This collection represents the kind of disorganised chaos I’ve been living since I returned from Warsaw in mid-September. It criss-crosses the equator, beginning with a few of the food joys at Grójec Wielki. I watched Ola pound the top of a pomegranate – or was it the bottom? – for half an hour till all the seeds were released, and then they were added to celery and mayonnaise for a crisp salad; the plums were seeded and layered in a cake by Róza; Jurek caught many fish, so small and so beautifully cooked that you could crunch on their bones; a sunflower on the table didn’t last long as everyone passing by helped themselves to the seeds.
I was in Warsaw when the beginning of the Warsaw Uprising was commemorated.
Back in Australia, I found a convenient shelf for my Keens which have been walking me all over the world since 2014: I needed to put them up out of the sand after I’d shaken them, so I didn’t traipse debris through the house my son had purged for my return.
Out of this chaos emerged themes, as I reoriented myself to beach, bush and neighbourhood.
All over the place
Goulburn, Newcastle and back to the Point!
One of the biggest pleasures of returning home was catching up with friends.
Charis has been a friend since our children were at school together, her oldest matching my youngest. We catch up over coffee in her wisteria arbour, the coven of three – her, me and another Meg.
Deanne is sister-in-law, sister and friend. She’s the woman who took one look at me at the end of a long drive and said “Wine with your lunch?”; the one who is always glad to see me although when I go to her place I am usually passing through to somewhere else. The day of wine-with-lunch we also share matching sox, hospital sox in fact, a gift of my Newcastle friend.
Annette, erstwhile colleague and ongoing friend, lives in the Blue Mountains. Somehow we’ve invented coffee morning, which usually ends up being breakfast, on Skype (or Messenger, or FaceTime). We bring out our best china, our embroidered or crocheted heirloom doilies, our coffee plungers, and the stories behind them, and have a right royal chinwag.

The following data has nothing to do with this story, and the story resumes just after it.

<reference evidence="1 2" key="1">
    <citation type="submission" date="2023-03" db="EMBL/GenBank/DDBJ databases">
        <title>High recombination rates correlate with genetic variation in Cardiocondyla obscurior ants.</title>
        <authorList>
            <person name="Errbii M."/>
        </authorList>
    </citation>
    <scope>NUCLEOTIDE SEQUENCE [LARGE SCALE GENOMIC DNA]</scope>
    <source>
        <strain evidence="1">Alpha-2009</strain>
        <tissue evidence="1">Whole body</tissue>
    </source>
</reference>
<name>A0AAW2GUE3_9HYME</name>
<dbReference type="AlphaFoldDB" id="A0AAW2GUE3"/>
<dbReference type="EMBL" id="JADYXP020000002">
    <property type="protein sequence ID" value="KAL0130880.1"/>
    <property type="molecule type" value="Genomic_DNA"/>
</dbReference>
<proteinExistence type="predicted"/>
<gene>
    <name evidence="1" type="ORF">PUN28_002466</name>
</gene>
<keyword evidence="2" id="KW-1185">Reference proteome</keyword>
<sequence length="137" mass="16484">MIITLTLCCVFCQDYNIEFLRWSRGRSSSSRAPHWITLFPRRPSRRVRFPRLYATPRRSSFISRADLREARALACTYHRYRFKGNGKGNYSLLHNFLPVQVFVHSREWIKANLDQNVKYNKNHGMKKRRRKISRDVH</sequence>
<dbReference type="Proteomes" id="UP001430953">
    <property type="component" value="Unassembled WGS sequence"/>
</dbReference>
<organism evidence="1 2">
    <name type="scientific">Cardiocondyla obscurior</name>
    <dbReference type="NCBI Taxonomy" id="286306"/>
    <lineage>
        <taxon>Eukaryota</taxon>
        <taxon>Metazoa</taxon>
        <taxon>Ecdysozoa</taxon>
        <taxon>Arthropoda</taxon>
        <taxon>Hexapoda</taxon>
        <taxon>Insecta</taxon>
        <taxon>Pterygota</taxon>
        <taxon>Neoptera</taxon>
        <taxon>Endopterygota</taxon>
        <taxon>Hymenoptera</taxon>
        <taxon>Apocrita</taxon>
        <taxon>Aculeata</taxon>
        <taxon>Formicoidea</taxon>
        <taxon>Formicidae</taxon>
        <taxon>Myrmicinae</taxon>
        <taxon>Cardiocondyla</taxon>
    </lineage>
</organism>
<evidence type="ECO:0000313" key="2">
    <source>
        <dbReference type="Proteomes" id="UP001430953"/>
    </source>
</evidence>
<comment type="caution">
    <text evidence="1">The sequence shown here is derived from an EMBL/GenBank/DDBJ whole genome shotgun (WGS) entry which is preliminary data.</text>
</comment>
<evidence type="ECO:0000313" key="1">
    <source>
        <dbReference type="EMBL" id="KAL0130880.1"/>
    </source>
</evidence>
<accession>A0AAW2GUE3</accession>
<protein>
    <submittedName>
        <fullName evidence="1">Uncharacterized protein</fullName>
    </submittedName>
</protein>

To acknowledge my Newcastle friend whom I’ve known for nearly seventy years I include one of her paintings which grew on me on my last visit as we sat and chatted the decades away.
Back to Warsaw
Jumping backwards and forwards between here and Warsaw is exactly what I’ve been doing in my head ever since I returned in mid-September. The squirrel is a reminder of Warsaw’s parklands; the sombre portrait of me of a tense haircut session during which the hairdresser desperately tried to get me to ring my daughter to translate.
Maja became a fan of photography. She watched me photograph circles with some interest and a few weeks later commandeered the camera in the playground and went in search of her own circles, and other things caught her eye.
One dull grey morning in our grand apartment she said “I’m going to edit the weather”. She took a photo from the window and proceeded to change the temperature and the level of warmth.
She’d already converted the wooden statues at Lake Liny to something worthy of a Scorpio, which she’s not but I am.
About time I acknowledged the hunter-gatherer at home. Fish cakes and mornay include fish caught by my son and smoked by Joe. The salad is freshly picked from Joe’s garden. The egg dish is breakfast at Blue Earth, my local cafe of choice, which also grows its own vegetables.
We have twenty-two eucalypt species in our immediate vicinity, and Joe has identified twenty-one of them. This involves collecting nuts, buds, leaves and branchlets; learning a new vocabulary for each component part; identifying with the aid of three eucalypt bibles, a magnifying glass and a lot of internal debate; pressing them between newspaper, boards and bricks; fixing them to white paper; and filing them, for the moment, in plastic sleeves. This represents a year’s work.
In this season of catastrophic fire to our north, weather is a major preoccupation. Rain is rare. One afternoon it came roaring in, horizontal and fierce, but five minutes later the sun was shining and there wasn’t a trace on the deck. The creek, once the repository of reflections and plopping fish, is now dry as far as you can see from the bridge, except for the odd feckless pool. Even the sunsets are suspect: is smoke complicit in their vividness?